Marty’s antics with Dr. Emmett Brown may have had lasting cultural effects, but as a source of real technological foresight, it leaves a little to be desired.
Drones – A
Hoverboards – D
Flying Cars – F
A film that somewhat slipped under the radar (certainly compared to director Neill Blomkamp’s previous hit District 9), Elysium launched us into a 2154 world in which people are floating around living in space stations. A popular theme in lots of science fiction, Laura Forczykbelieves this film doesn’t go far enough:
“Humans have lived and worked continuously on the International Space Station for the past 18 years. Elysium only imagines one successful space station when in fact there will be many, varying from luxury to economy.”
One area where it misses more than hits is around medical science. Elysium proposes a new way for diagnosing and healing injuries and disease, carried out by an A.I. driven medical pod. Anne Zieger says it’s not something that is on the cards at the moment:
“Unless medical technology changes dramatically, we’re not on a path to create a single machine that examines a patient, conducts appropriate lab tests and scans, interprets them accurately and manages treatment.”
Colonising Space Stations – B
Medical Pod that scans for and curses diseases and injuries – D
Ex Machina is undoubtedly a masterclass in A.I. Science Fiction. Highlighting the threat that technology brings to the future of humanity makes for outstanding drama, but how accurate is Eva, the A.I. developed by the science whizz played by Oscar Isaac in the film?
Peter Scott, an author on the subject of A.I. and an ex-NASA computer engineer, says it’s actually Eva’s physical makeup that is the problem:
“Making a human head indistinguishable from the real thing requires non-existent technology for micro muscle movements.”
“She is aware that she is not human, so there is no requirement that her A.I. is engineered to reproduce all the quirks of human psychology. This means the A.I. behind Eva is likely to be much closer to fruition than the physiology.”
Fully Conscious Android – D-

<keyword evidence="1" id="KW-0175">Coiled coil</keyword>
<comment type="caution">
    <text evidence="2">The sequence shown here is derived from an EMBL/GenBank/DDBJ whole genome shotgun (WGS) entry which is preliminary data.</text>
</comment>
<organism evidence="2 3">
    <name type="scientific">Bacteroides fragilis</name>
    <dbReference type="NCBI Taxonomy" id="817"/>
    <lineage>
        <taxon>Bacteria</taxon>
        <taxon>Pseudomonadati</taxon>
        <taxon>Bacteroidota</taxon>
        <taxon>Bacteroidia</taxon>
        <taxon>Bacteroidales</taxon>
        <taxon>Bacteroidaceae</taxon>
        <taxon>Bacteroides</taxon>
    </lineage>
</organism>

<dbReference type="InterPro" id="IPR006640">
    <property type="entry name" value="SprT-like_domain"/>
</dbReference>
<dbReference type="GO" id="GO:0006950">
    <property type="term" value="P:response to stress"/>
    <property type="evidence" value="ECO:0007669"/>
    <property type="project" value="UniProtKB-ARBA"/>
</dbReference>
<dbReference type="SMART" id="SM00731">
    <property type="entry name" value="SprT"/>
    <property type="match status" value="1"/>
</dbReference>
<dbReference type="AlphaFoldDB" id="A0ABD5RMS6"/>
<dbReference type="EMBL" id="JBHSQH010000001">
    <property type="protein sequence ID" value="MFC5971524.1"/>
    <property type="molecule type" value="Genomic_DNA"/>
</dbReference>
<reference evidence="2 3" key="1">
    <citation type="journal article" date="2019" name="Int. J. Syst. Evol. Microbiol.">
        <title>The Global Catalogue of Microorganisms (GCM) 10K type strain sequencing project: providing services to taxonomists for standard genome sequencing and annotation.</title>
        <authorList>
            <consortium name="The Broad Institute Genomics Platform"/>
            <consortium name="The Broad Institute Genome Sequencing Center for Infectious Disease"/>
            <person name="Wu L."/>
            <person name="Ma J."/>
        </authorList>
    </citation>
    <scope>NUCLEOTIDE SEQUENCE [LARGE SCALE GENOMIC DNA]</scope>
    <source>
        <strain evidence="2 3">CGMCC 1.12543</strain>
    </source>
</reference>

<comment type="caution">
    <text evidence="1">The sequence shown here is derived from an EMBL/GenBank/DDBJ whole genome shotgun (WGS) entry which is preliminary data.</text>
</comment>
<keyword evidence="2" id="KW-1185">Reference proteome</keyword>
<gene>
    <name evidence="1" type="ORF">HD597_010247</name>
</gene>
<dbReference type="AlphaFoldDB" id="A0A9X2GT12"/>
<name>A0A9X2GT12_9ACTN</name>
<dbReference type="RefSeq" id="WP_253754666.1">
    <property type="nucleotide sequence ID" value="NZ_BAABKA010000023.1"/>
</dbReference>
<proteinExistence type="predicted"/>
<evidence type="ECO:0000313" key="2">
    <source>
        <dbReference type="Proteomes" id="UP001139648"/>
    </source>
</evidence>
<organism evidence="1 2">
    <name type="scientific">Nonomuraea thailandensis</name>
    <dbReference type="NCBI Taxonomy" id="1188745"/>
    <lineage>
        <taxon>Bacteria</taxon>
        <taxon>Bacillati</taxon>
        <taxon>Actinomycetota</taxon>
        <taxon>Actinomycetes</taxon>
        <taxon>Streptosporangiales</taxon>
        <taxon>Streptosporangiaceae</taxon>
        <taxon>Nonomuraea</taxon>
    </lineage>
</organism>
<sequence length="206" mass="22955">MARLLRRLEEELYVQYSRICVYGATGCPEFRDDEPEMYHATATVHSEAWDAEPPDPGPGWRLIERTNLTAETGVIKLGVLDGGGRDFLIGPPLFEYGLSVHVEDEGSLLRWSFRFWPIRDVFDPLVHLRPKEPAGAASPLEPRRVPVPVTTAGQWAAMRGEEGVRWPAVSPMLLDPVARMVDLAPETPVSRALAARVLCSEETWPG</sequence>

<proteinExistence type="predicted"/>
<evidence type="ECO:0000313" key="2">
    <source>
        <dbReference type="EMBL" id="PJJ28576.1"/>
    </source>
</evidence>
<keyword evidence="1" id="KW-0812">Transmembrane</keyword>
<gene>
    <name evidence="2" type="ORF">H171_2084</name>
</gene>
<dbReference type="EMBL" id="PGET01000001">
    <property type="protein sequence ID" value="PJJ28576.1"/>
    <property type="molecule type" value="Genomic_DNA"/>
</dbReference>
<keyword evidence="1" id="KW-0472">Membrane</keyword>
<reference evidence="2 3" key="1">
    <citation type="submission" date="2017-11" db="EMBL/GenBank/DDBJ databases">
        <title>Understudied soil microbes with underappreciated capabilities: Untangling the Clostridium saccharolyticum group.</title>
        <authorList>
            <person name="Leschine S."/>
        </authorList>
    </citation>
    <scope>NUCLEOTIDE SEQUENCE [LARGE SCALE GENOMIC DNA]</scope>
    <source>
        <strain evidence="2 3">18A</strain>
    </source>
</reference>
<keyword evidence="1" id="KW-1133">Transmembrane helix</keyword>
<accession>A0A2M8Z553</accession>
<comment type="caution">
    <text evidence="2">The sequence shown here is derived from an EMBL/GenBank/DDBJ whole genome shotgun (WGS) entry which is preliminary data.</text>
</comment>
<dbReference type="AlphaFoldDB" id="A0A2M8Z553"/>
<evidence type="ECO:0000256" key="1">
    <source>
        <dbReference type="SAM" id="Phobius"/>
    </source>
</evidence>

Bringing Ridley down from his lofty heights of The Martian, the predictions made in his 1982 classic Blade Runner are less impressive. The original film was actually set in this very year of 2019; thankfully LAdoesn’t look quite as gloomy as Philip K. Dick’s imagination.
The film makes two significant errors. Firstly, we didn’t let Back to the Future get away with flying cars, so neither will Blade Runner. Aside from that, we asked Peter Scott about the realism of the film’s Androids, known as replicants:
“Blade Runner depicts an android so convincingly human that I can’t even tell that it isn’t human itself. This requires a level of biophysical engineering that is far beyond anything currently predicted.
“More than any level of artificial intelligence, this feat throws replicants far into the future.”
Fully Conscious Android – F
Flying Cars – F
BTW – The latest episode of the 5D Podcast is now available!
5D Podcast: Shazam, Disney acquiring 21st Century fox, Black Summer TV series & The Dirt.
In the latest 5D Podcast we talk briefly about the early reviews of Shazam & the week’s news that saw become an absolute behemoth after acquiring 21st Century Fox. In addition there’s a look ahead to the new Zombie series, Black Summer, after the new trailer dropped this week. Finally, we talk about the sex, drugs and Rock n Roll bio-pic of Motley Crue, The Dirt.
We always love to hear from the foolhardy souls who listen to the podcast so send any views, comments, criticisms, dislikes or outright proclamations of love and adoration to us via the the contact page on the 5D website at www.5d-blog.com